Steady as He Goes
Rondeau's Season-Long Turnaround Fuels Yale's Success
by Chris Hudson/CHN Reporter
ATLANTIC CITY, N.J. A year ago, a surprise upset kept Yale out of the ECAC championship weekend. And after an NCAA win, the Bulldogs lost an ugly 9-7 game in the NCAA Regional Final, using three different goalies.
But a year later, Yale (26-6-1) is not just in position for its second Whitelaw Cup in three years, it's doing it with goaltending in addition to its offense. And it's because of the progress made by senior Ryan Rondeau, who continued a season in net in which he's put it all together by shutting out Colgate, 4-0, in the ECAC semifinals, breaking a school record with his fifth shutout of the season.
“Two words come to mind [about Rondeau],” said Yale head coach Keith Allain. “Steadiness and a sense of calm. We have confidence in Ryan back there, and I think it allows us to create offensively how we do. ... He prepares really well. He does everything he can so he can be successful.”
The Bulldogs needed that calmness, as they had to withstand a strong attack in the first two periods from the ECAC’s last remaining Cinderella. Colgate (11-27-3) came into Atlantic City off of road series victories against No. 5 RPI and No. 1 Union, winning both in overtime in game threes.
“Clearly they were the league’s hottest team; they gave us everything we could handle,” Allain said.
The question remained whether Yale would be able to do what Union and RPI had not, end the Raiders’ season. Yale knows something about upset losses, having been bounced by the then-No. 11 Brown Bears in the ECAC quarterfinals last year.
But Rondeau’s performance put any worries of another upset to rest.
"He's physically stronger, he's mentally stronger," Allain said. "I think he wanted it. This is a guy who won a championship in the USHL. He's been through those kind of battles before."
Pacing Colgate’s Eric Mihalik with eight saves in the first, Rondeau nearly gave up the game’s first goal less than a minute into the second. A squeaking puck through traffic made it past the netminder’s right side, but the goal was waved off after video review, keeping the game scoreless.
Less than four minutes later, Chris Cahill’s 14th goal of the season gave Yale a lead it never relinquished. While Colgate had several more chances throughout the contest, Rondeau was up to the challenge, bolstered by a strong defense. He was particularly strong early in the third, when the game was still close.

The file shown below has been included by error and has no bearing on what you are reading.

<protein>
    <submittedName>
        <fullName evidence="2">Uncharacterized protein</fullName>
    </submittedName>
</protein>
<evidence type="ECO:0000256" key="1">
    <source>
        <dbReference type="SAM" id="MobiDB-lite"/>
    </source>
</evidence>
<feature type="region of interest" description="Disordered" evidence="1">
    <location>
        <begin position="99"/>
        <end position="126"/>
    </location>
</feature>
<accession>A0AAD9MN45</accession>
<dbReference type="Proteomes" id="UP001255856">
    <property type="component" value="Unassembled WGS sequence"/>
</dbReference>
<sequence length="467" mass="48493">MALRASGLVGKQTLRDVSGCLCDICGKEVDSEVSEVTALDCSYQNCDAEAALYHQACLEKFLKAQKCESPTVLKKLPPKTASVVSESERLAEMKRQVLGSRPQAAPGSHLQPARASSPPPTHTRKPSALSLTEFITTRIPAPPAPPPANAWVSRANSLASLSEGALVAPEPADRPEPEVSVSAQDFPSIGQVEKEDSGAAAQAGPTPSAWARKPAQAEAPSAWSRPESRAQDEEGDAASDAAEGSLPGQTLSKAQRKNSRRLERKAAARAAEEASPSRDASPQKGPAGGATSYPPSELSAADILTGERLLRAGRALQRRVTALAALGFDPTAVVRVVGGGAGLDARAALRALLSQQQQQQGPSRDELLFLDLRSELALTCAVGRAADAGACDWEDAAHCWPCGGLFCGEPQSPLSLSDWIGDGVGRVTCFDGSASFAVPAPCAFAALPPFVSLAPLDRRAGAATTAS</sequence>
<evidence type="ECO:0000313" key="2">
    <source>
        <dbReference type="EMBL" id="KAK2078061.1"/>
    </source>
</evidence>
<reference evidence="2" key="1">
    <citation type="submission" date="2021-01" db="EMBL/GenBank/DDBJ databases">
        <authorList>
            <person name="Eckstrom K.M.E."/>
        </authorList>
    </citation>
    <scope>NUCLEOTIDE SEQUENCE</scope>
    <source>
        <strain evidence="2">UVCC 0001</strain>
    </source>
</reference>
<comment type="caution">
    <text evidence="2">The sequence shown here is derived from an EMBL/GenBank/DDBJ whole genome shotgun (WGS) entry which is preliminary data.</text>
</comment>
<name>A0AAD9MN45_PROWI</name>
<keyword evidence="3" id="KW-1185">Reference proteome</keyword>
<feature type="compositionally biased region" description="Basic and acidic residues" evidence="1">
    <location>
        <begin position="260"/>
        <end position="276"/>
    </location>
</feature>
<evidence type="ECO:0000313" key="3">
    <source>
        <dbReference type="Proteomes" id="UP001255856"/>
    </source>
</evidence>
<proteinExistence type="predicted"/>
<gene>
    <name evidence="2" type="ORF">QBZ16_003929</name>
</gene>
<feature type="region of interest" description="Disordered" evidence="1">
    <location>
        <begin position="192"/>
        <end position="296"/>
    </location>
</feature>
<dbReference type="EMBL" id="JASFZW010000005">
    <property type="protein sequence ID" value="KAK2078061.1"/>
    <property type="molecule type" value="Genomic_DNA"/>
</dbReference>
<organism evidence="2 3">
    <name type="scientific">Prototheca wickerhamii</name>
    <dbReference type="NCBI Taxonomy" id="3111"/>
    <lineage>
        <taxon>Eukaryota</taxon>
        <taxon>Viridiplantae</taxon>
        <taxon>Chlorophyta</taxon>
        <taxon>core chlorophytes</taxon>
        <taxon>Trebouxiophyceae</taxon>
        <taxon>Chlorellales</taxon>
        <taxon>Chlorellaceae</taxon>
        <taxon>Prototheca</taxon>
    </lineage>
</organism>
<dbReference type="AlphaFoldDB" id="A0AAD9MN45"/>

“[Colgate] beat two really good teams, and were bringing their 'A' game,” said Andrew Miller. “We wanted to play solid defensively in front of Ryan.”
Yale did so, with defensemen clearing pucks off any shots Rondeau allowed a rebound on, which has been a formula all season — make the first save, stay in control, rely on the defense to do the rest.
"As a coach, I think body control is important for a goaltender," Allain said. "I also think his style is his style, and we want to enhance is style, but we never want to make him be something he's not. That's who he is.
"But we've had some stretches this year where he's needed to come us in the game at certain points, and he's done that. So, he's done more than (just be in control) is what I'm saying."
When asked how he felt about breaking the Yale season record for shutouts (previously held by Alec Richards, who had four in 2008-09), Rondeau was surprised he had.
“I didn’t even know," Rondeau said. "It’s not something I focus on, but it is pretty exciting.”
Rondeau may not get the accolades that goalies like Union's Keith Kinkaid — this year's Dryden Award winner — and RPI's Allen York do, but he was able to do something neither of them did this postseason — stop Colgate. And you can call it a function of his team, or whatever you want, but Rondeau is second in the nation in goals against average (1.89) and save percentage (.930).
"I would like Ryan to get the credit he deserves," Allain said, "but I care about our next five hockey games."
With the win, Yale clinches the No. 1 overall seed in the NCAA tournament next weekend, the highest Yale has ever been in the tournament, and the first ECAC team to do that since Cornell in 2003. But for now, the Bulldogs are focused on winning the title that last year’s Cinderella team denied them: the ECAC Championship.
No matter who their opponent is, Captain Jimmy Martin says the team’s top priority is to “just make sure we’re prepared for tomorrow.”